IT Support and Hardware for Clinics
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IT Support and Hardware for Clinics
News, Information and Updates on Hardware and IT Tools to help improve your Medical practice
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Apple and IBM reveal 10 iOS apps that aim to change the way you work

Apple and IBM reveal 10 iOS apps that aim to change the way you work | IT Support and Hardware for Clinics |

The way banks, airlines, wireless carriers, and even governments do business could soon change if Apple and IBM have anything to say about it. The two companies now have 10 apps designed to streamline business operations behind the scenes, which may lead to better service for the rest of us.

The new apps are the first wave in a lineup that’s expected to include up to 100 iOS apps for business. IBM is firmly entrenched in enterprise, while Apple’s presence in the halls of giant corporations has been largely unofficial, in the form of employees using their personal iPhones to send company emails. So the two companies partnered up in July to bring their complementary strengths to businesses on iOS.

One app called Incident Aware will give police a real-time look at maps and video from crime scenes, as well as information about victims and suspects, and better backup request capabilities.

Another, Sales Assist, is designed to help retail employees offer better service to shoppers by giving them access to customer profiles with past purchase history for improved recommendations. The app also helps staffers manage inventory.

Apple and IBM produced a pair of apps for airlines: Plan Flight for pilots offers a look at flight schedules, flight plans, and crew manifests and the ability to report in-flight problems to crew on the ground. The other, Passenger+, gives flight crews information about passengers so they can tailor special offers to them.

Citi, Sprint, Air Canada, and Banorte are the first four IBM clients using the apps at launch. Apple is offering AppleCare for Enterprise, a 24-hour customer service line, while IBM takes care of on-site issues.

The two companies will continue to release apps throughout 2015.

Why this matters: This isn’t the first time Apple has ventured into enterprise, or the first time the company has worked with IBM (remember the PowerPC?). The partnership is still in early days, but with IBM’s expertise in enterprise needs like data analytics and Apple’s deft design touch, IBM MobileFirst for iOS could become the enterprise suite of tools to beat—and make everyone’s lives a lot easier.

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Lenovo recalls more than 500,000 power cords due to spark, burn risk

Lenovo recalls more than 500,000 power cords due to spark, burn risk | IT Support and Hardware for Clinics |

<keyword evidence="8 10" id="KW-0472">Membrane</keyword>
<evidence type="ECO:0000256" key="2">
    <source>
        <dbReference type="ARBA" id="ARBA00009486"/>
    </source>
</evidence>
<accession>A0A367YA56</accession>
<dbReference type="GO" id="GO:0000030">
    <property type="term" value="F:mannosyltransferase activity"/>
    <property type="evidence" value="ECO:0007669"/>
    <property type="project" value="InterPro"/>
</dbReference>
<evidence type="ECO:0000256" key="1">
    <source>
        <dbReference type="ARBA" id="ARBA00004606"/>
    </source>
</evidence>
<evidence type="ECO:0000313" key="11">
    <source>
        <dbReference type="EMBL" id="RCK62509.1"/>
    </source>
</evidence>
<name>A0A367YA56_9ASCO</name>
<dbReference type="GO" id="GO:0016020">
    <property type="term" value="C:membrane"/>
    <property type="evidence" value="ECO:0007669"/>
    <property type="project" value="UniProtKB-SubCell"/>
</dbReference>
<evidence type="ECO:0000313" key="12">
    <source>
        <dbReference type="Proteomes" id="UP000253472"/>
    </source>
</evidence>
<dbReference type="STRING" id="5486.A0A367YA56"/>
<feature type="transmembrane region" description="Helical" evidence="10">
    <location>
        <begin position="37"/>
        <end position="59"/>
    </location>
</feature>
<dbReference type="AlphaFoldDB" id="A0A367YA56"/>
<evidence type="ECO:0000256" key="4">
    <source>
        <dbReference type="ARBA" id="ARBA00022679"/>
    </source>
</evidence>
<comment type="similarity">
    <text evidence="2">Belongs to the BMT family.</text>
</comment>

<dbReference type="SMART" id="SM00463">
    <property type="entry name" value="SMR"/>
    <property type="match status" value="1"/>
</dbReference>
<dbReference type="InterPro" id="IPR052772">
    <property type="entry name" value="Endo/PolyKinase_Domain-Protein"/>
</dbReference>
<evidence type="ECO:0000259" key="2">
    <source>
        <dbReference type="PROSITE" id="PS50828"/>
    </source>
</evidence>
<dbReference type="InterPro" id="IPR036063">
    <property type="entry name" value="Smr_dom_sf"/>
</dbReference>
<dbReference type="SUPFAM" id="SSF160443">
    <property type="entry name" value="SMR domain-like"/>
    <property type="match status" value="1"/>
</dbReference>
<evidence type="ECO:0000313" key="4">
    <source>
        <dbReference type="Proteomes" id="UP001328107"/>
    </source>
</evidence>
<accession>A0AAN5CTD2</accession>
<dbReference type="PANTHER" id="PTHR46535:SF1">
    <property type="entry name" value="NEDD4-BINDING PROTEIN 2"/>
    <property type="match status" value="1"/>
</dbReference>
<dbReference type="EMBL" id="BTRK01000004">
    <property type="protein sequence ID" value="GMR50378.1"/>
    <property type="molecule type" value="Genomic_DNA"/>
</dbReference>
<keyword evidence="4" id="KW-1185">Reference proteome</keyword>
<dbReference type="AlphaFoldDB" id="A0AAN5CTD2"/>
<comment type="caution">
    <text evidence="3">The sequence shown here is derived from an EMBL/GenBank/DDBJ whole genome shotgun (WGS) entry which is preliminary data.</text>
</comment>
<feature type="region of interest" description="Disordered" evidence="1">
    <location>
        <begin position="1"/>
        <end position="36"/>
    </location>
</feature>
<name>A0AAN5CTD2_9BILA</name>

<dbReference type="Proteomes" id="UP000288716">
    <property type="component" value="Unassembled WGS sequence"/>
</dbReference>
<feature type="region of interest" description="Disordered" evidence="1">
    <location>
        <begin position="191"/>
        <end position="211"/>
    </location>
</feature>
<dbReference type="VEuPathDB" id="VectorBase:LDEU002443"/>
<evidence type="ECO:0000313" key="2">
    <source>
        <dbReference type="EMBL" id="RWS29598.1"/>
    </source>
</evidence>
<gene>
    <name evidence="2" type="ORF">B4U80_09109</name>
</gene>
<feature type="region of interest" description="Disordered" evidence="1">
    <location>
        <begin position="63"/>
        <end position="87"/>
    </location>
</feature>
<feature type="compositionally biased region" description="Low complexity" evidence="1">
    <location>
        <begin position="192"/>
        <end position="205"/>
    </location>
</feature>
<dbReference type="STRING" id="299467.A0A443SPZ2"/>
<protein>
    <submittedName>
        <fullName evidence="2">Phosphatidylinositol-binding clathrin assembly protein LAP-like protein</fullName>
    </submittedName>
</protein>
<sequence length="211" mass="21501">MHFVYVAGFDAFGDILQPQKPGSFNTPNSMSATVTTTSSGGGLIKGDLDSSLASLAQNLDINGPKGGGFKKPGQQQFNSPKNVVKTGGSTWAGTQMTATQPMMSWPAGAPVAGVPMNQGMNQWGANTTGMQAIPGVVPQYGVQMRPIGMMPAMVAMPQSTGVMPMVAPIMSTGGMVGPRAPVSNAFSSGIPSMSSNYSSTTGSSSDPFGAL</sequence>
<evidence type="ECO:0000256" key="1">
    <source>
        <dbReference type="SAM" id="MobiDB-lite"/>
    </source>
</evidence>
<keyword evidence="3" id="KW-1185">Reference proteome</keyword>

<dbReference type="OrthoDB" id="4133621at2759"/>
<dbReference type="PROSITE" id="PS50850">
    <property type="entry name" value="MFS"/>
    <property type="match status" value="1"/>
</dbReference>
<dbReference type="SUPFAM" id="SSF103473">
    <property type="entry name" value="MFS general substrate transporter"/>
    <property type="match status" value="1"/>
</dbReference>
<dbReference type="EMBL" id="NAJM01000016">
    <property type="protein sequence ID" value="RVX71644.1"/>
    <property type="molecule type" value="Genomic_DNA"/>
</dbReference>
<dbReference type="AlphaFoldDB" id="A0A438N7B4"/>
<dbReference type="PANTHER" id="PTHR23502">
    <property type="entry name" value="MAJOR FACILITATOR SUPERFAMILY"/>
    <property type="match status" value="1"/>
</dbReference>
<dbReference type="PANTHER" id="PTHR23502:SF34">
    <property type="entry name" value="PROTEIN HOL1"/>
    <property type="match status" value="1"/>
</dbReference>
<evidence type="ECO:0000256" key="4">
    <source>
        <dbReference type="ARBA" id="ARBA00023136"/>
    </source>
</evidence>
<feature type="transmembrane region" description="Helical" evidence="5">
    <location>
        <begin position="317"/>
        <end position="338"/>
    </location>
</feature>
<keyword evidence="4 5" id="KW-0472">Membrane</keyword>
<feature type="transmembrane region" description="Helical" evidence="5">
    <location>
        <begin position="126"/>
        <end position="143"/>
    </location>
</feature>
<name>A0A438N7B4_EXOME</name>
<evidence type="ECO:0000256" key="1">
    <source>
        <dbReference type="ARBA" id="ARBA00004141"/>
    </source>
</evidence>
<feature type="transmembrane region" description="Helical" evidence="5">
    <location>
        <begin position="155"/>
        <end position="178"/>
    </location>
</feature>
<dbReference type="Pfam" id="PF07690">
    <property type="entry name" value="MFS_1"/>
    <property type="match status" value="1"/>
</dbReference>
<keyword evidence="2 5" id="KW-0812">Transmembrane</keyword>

Lenovo is issuing a recall for more than 500,000 computer AC power cords in the U.S. after receiving reports of the cord overheating, sparking, melting, and burning. All problematic cords were reported by users outside the U.S. The current recall also affects 44,000 devices sold in Canada, according to the U.S. Consumer Product Safety Commission.

The recall could apply to anyone who purchased an IdeaPad laptop from the B-, G-, S-, U-, V- or Z-series between February 2011 and June 2012. Plain vanilla Lenovo laptops with no IdeaPad or ThinkPad branding are also affected if they are from the B-, G-, and V- series. You can find a complete list of affected models on Lenovo's website.

The impact on you at home: If you're affected by the recall, Lenovo is urging you to cease using the defective power cords immediately. The company is offering a free replacement you can claim via its customer service line at 1-800-426-7378. Operating hours are between 9 a.m. and 5 p.m. ET Monday through Friday.

Checking your cord model number

Beyond determining your model number, you can also check your power cord to see if you have the potentially defective model. First unplug your PC from the power source and then remove the power cord from your PC.

Next, remove the cord from your power brick (the part that goes between your laptop's power brick and the wall outlet). On the end that plugs into your brick, check to see if the model number is LS-15 as pictured at right.

That's the defective model number. If you don't see LS-15 then you should be in the clear.

This is the second major recall for Lenovo in 2014 after the company had to call back more than 34,000 ThinkPad battery packs in March. Lenovo wasn't the only company to recall batteries this year, however, with both Panasonic and Sony also calling back defective products.

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